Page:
I Still Read Comics (Most of My Friends do Not)

As I work on posts for this blog again, I started thinking about my circle of friends and their relationship to comics.  I've had the same friends for most of my life.  Some long time friends I no longer speak to (other than the occasional Facebook comment) while others are fairly new, however it would be safe to say that my list of friends hasn't changed that dramatically since I was six.  It's not because I'm a social pariah by any means, it's because I bond with people and see no reason to toss aside perfectly working friendships.  It helps that some of our core beliefs remain intact all these years later, so that's always a bonus.  We still talk about movies.  We still have taco Tuesday.  Most of  us go to church (others do not, but they are usually free on Saturday's).  If there is one universal truth though it's that most of my friends no longer read comics.  They might still see the Marvel movies, but a comic they have not touched in ages.  Same thing goes with members of my anime club, who still pop in "Ranma ½" once in a blue moon but won't touch a printed book by Rumiko Takahashi (which have been re-released in EXCELLENT omnibuses)!

The sad thing is...I think when my friends lost interest in comics, I started to as well.

I've been thinking a lot about my old website - The Comic Book - with a lot of regret and a sense of loss.  I wrote for it for three years of my life and even built up a nice little following.  Ironically, the day I stopped updating it was the day a complete stranger found out I was the owner of the site and told me how much he loved it.  At first I thought that that simple bit of recognition scared me away from updating again, but it really didn't.  I loved hearing that a total stranger was reading my site, so if anything that should have been a boost to keep it going!  No, there were several problems.  I wanted to be a film critic.  Comics were getting expensive.  I wanted to be the next Roger Ebert.  Some of these reasons were more vein than others.  One of the reasons I haven't given a lot of thought to until recently is the fact that a lot of my friends were moving on from the comic book scene.  When I was writing The Comic Book I was writing for me and my friends.  While my friends weren't religious readers, my reviews would sometimes act like a launch pad for discussions on comics.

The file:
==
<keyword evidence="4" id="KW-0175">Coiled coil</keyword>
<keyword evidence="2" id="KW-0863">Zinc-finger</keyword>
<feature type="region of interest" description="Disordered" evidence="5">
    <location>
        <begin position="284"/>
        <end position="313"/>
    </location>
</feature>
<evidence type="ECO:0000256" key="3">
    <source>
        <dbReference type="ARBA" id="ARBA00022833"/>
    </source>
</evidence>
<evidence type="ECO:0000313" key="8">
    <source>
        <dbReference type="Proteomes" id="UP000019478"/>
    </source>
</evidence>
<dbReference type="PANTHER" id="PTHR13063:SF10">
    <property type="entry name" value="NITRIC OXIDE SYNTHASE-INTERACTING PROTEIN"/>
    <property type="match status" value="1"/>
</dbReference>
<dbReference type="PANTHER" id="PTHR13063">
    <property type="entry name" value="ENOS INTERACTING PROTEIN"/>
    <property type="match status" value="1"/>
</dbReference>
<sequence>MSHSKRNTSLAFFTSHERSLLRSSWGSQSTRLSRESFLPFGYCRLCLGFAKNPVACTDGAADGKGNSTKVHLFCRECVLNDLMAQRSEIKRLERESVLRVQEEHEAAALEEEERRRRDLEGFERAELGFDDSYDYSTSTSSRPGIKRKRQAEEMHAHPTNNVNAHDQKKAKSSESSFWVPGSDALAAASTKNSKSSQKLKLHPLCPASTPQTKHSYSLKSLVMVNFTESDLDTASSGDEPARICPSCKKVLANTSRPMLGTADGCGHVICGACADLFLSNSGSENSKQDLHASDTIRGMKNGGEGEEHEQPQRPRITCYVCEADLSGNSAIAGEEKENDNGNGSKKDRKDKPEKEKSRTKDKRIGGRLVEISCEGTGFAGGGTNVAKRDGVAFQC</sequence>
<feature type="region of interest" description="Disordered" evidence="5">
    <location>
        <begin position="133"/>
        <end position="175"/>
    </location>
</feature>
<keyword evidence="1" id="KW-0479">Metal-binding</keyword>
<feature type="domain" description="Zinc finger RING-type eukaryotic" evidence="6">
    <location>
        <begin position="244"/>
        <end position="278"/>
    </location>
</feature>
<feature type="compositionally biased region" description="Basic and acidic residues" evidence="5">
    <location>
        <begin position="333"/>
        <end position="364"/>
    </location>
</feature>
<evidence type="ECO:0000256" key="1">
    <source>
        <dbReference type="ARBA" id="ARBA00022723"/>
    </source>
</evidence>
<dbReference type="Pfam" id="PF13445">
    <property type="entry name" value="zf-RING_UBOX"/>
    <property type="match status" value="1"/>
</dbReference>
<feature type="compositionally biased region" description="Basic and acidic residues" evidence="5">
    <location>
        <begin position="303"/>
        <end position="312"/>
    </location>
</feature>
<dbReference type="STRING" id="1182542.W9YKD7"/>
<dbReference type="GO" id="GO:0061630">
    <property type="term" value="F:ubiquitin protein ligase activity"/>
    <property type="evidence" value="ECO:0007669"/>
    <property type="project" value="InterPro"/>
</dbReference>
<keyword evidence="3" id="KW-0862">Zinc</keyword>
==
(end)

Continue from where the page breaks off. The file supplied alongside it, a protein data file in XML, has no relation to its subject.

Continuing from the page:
My friends would read a review of a title they found interesting and would go buy it.  Or they would read a review of a title they liked and didn't know I liked it as well.  Or they would read a review of a title they liked and didn't realize I hated it, so we'd bicker about it like the spoiled kids we were.  While the site wasn't the center of my relationships it did come up from at least one friend every week.  That means the site was crucial to my social life functioning.  Even before the site comics were a great way to make and maintain friends.  I frequently traded comics with friends growing up as most of us were too poor to buy more than a couple issues a month, so we would coordinate with each other on who was buying what.  Comics - like baseball and Pokemon cards - were a social thing to do with friends.  As we got older though we started to leave some things behind.  Most of my friends still played video games.  TV shows got a heck of a lot better.

I promise it won't get this bad.

For some of my friends they rekindled their love for reading novels (enough so that we started a book club up)!  Heck, a lot of my friends still love anime.  Comics and manga though...honestly, it seems like most (if not all) of my friends just decided to leave it behind.  We reminiscence about the good old days of reading "Dragon Ball" and "Naruto," but I don't know a single friend who read an issue of Shonen Jump since they became Shonen Jump Alpha.  I've stuck with the hobby though.  In fact, this will be the 16th anniversary of me buying "Case Closed" from Viz.  I tend to give up hobbies slower than others.  Yet without that social aspect, the website started to feel more like a chore.  I didn't need it to be making me loads of money, but I needed it to be doing something for me.  It was no longer a conversation starter.  After awhile it started to feel weird to be working on it when no one I knew personally visited it.  It almost felt like this secret thing I did in my basement before emerging to join the outside world.  At one point I stopped updating it and never gave it another thought.

So why did I come back to it?

Part of the reason I came back to it is because - when it comes to writing - I believe I was most like myself when writing about comics.  I also miss the interaction with comic fans.  Though there some strange fans in the world, they were (by and large) a pleasure to deal with!  I miss writing and it's clear that I am not the best film critic in the world.  Finally, I'm reading more comics than ever.  Digitally now!  The more comics I read the more I want to talk about them, and since most of my friends don't read comics, a blog or website actually would be a benefit now!  Interestingly, even though I've been reading more comics digitally, I do have some philosophical problems with digital comics and resisted the urge to read them in this format for years.  What changed my mind?  Maybe I'll discuss that next time around...?!

Your Comic Book Guy - Kevin

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